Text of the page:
OK, just like the Soviet troops you are now over the bridge. If you are a young Soviet soldier you will not pause to pen a quick “Hey Mum! I’ve reached the Reichstag!” postcard because you will have come under fire from the heavy Flak guns (128 mm, from memory) on the Zoo flak towers which are around two kilometres away and are largely manned by Hitler youth.
Photo source: Bundesarchiv Bild
You won’t get far because the area directly in front of the Reichstag is a building site(!). Speer had diverted part of the Spree river so some of the area in front of the Reichstag was flooded and the Siegessaule (see photo below) had been moved. Here is a photo of the Reichstag when it was new and pretty (1880) although it’s worth remembering that Kaiser Wilhelm II hated the building, probably because he wasn’t keen on that whole democracy thing and the words above the door (“Dem Deutschen Volk” – “For the German People”) would have reminded him that he had to share the train set. Hitler didn’t think it was much chop either, probably for the same reason.
The photo above (Library of Congress) will give you some idea of distances. The red arrow is the Reichstag (well, derrr…) the blue arrow is the Brandenburg Gate (a couple of hundred metres away). the green arrow is the Siegessaule (now moved to the Strasse des 17th Juni) and the black arrow is the approximate site of the New Reich Chancellery, about three city blocks away. The Russians apparently believed that Hitler was hiding out in the Reichstag (where else?) but he was in fact in the Fuhrer Bunker in the grounds of the New Reich Chancellery, amusing himself by having his brother-in-law-to-be shot. Hitler would be dead within 48 hours of the Russians crossing the Moltke Bridge.
So you’re standing looking at the Reichstag. Here is a map, courtesy of Tumblr, showing your journey so far (in red). take note of the building indicated by the blue arrow. It will be on your left. This was – and still is – the Swiss Legation and is interesting because it is the only building, AFAIK, from the embassy quarter which is still standing although it’s a fair bet that they had the renovators in sometime after 1945.
Notice also in the period photo, the black mass (not the Johnny Depp one) where the red line ends. This is a large pool created by Speer when he had the Spree river diverted so he could remodel Berlin after his master’s tastes. Unbelievable that the Nazis were still building such things that late in the war, especially when they could be blown down/up by nightly air raids. This is what the Swiss Legation building looks like today. The Moltke Bridge is in the background. I haven’t actually been in the Swiss Legation but I hope it has multiple Toblerone vending machines.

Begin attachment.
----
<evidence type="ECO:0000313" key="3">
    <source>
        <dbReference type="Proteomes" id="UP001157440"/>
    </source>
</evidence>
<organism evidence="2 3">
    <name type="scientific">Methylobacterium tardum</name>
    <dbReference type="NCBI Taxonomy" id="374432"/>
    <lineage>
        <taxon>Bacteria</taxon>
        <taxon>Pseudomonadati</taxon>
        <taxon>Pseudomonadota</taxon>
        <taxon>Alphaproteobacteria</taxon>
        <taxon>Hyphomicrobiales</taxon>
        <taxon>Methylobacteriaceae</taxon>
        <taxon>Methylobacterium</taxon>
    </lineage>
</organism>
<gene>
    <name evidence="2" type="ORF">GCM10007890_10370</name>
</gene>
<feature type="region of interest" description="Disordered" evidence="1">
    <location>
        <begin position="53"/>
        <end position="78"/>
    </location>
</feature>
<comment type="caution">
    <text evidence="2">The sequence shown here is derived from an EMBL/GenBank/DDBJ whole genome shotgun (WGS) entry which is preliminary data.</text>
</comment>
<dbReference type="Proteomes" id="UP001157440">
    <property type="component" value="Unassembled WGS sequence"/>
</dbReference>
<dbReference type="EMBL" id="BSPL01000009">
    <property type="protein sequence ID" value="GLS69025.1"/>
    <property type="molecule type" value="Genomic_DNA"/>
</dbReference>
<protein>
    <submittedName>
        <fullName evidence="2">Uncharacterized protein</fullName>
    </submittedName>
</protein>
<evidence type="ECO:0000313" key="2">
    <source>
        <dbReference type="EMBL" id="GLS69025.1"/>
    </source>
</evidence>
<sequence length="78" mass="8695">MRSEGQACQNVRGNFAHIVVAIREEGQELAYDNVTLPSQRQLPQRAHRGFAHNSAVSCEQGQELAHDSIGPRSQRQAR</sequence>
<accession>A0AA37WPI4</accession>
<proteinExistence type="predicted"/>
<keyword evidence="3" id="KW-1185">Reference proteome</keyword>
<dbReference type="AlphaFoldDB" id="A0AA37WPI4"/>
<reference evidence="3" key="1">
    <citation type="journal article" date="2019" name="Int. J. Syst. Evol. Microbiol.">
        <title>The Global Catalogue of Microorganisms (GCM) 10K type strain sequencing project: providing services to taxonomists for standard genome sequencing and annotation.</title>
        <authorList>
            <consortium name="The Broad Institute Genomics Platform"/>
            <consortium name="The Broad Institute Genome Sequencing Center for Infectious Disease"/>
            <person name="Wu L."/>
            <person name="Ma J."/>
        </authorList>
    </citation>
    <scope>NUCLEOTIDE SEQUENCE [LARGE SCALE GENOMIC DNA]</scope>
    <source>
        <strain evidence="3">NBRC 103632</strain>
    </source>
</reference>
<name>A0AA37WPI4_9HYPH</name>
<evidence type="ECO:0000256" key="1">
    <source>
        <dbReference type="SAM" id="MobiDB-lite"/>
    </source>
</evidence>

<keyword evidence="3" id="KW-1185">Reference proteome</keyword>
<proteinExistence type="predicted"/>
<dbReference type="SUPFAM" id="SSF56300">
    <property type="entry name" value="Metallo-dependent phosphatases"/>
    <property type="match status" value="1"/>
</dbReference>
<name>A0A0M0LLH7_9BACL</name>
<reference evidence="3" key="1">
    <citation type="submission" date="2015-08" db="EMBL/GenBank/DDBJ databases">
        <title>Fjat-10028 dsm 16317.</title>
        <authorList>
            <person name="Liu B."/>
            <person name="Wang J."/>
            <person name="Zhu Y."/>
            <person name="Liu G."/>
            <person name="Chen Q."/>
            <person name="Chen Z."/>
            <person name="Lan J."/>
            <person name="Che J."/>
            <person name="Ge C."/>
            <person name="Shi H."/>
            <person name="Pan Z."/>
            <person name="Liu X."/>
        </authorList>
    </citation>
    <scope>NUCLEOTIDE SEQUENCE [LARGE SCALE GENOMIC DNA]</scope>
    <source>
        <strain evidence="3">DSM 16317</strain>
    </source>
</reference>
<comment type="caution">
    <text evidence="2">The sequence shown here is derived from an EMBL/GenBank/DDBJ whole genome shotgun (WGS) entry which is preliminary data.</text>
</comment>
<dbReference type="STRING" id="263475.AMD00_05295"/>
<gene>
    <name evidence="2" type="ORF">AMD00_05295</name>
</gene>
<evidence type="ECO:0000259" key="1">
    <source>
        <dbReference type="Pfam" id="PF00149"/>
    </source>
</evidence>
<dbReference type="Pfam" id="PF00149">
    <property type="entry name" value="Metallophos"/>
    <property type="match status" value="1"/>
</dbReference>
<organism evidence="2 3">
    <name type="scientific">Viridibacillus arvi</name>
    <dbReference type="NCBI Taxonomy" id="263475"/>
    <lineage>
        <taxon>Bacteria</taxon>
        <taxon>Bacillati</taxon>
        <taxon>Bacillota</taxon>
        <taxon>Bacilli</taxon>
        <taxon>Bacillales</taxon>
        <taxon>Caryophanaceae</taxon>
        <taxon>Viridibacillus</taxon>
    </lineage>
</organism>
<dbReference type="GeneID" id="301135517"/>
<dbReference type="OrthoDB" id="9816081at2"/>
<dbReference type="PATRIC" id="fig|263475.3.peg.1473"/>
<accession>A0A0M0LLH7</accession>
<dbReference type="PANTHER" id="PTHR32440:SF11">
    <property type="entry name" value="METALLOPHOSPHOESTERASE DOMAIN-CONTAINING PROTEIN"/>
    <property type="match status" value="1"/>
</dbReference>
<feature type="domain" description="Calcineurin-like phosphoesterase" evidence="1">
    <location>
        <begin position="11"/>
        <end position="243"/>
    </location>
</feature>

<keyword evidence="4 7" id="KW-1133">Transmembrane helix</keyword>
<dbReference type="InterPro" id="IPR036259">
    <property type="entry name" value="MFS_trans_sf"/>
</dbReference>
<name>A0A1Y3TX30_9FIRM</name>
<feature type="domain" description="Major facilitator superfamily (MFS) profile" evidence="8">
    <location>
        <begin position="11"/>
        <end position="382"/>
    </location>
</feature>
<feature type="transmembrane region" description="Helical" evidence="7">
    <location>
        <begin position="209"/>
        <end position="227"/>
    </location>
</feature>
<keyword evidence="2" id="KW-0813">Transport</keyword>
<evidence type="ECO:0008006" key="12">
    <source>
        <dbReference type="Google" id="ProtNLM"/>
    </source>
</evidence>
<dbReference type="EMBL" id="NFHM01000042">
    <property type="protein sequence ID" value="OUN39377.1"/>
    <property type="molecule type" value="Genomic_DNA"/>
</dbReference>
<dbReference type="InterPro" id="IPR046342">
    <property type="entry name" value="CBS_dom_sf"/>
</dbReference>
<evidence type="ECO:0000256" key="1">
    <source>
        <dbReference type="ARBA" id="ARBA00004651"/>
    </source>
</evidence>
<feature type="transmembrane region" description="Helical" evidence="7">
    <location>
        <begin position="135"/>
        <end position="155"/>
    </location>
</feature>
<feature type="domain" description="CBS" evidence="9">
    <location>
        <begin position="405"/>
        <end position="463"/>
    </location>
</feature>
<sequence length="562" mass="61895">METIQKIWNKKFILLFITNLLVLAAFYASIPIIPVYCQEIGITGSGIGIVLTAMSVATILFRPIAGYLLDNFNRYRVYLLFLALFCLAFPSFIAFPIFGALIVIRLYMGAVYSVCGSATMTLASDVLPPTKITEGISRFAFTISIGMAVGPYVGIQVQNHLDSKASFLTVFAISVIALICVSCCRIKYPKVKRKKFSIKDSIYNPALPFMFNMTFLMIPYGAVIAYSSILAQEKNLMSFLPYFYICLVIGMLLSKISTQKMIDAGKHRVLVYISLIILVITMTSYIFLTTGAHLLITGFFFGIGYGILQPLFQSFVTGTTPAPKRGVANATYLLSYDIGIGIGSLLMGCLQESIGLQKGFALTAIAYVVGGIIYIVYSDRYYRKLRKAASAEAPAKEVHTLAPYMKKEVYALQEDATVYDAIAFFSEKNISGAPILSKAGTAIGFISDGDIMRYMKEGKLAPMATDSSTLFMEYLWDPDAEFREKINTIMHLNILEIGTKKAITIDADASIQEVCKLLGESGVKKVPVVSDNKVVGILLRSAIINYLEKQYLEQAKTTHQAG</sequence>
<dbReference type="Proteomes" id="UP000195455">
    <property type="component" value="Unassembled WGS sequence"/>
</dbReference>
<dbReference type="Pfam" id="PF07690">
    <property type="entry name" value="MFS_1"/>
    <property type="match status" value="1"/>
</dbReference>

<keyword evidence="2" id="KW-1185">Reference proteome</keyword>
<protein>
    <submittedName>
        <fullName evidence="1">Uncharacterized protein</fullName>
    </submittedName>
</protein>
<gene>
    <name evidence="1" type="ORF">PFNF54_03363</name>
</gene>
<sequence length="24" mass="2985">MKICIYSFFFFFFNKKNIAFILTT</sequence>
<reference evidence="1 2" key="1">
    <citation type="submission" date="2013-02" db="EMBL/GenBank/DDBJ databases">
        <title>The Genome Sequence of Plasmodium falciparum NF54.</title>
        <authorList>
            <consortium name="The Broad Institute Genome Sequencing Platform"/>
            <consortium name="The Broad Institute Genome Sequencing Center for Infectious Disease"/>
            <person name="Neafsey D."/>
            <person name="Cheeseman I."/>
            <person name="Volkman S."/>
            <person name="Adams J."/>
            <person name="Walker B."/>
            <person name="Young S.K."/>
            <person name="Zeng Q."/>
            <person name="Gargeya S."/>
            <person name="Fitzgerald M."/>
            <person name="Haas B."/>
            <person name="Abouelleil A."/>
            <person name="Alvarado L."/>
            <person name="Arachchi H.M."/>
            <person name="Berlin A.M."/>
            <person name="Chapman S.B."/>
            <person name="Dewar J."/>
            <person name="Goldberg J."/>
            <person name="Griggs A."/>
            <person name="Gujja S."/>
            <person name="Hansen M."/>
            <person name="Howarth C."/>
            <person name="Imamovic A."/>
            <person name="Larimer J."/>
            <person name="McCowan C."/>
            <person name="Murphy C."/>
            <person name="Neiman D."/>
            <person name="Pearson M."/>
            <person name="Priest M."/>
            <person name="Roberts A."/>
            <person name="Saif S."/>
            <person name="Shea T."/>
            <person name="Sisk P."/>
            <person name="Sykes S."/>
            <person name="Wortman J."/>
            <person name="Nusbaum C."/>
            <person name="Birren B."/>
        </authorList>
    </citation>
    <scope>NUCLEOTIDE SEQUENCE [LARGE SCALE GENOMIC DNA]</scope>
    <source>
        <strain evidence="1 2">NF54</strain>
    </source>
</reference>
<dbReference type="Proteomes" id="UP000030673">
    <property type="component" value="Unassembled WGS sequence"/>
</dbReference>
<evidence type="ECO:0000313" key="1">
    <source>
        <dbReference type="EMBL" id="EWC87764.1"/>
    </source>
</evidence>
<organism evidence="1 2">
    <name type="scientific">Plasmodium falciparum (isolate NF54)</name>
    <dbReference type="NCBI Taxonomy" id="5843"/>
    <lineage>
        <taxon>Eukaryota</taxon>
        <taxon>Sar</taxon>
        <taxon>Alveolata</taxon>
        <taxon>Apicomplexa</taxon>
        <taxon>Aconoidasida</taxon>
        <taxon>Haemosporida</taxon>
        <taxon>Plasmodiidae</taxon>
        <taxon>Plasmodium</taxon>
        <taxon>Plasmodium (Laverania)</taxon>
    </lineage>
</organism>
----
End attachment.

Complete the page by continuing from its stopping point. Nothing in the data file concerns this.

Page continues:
And this is what the area looked like before all the stupidity that destroyed so much of Berlin and other beautiful European cities. The Swiss Legation would be on the left, just behind the buildings on the left on the other side of the bridge. Today, all of the visible buildings – except the Reichstag – lining the far side of the river are gone. The Soviets had a bugger of a job clearing the buildings on the right-hand side of the road as they were infested with carefully dug-in and positioned defenders who weren’t keen to call it a day just yet. The triangular shaped building on the right was the Ministry of the Interior but for reasons known only to themselves, AFAIK, the Soviets called it Himmler’s House. The Soviets could not assault the Reichstag until these buildings had been cleared and the assault groups often had to blast holes in walls to move from building to building to winkle out the defending troops.
The source for the above photo is Moltkerbrücke Generalsgebäude por janwillemsen, en Flickr and if you want to see a large and wonderful collection of pre-war photos of Berlin I suggest you either Google janwillemsen (as I did) or you can find most of them (and others) at http://www.skyscrapercity.com/showthread.php?t=196145&page=71
Whether you have chosen to cross the pissy little bridge on the left (and are now regretting my warning about serial pests) or the much more interesting Moltke Bridge, this is your path to the Reichstag:
Suck eggs if you’ve got one of those suitcases with the little wheels. They will get stuck in the sand. Trust me.
If you half turn to the right you will see a nice view of the Moltke Bridge and the Siegessaule which I am only including because I like the photo:
It has just occurred to me that if we keep stopping to look at the history of Berlin on the way to our accommodation, we will never get there and those who flew in and whom we left having a beer in Potsdamer Platz will be as full as a bull’s bum. So next post we move straight onto organising our accommodation and searching the gutters of Potsdamer Platz for those who flew in.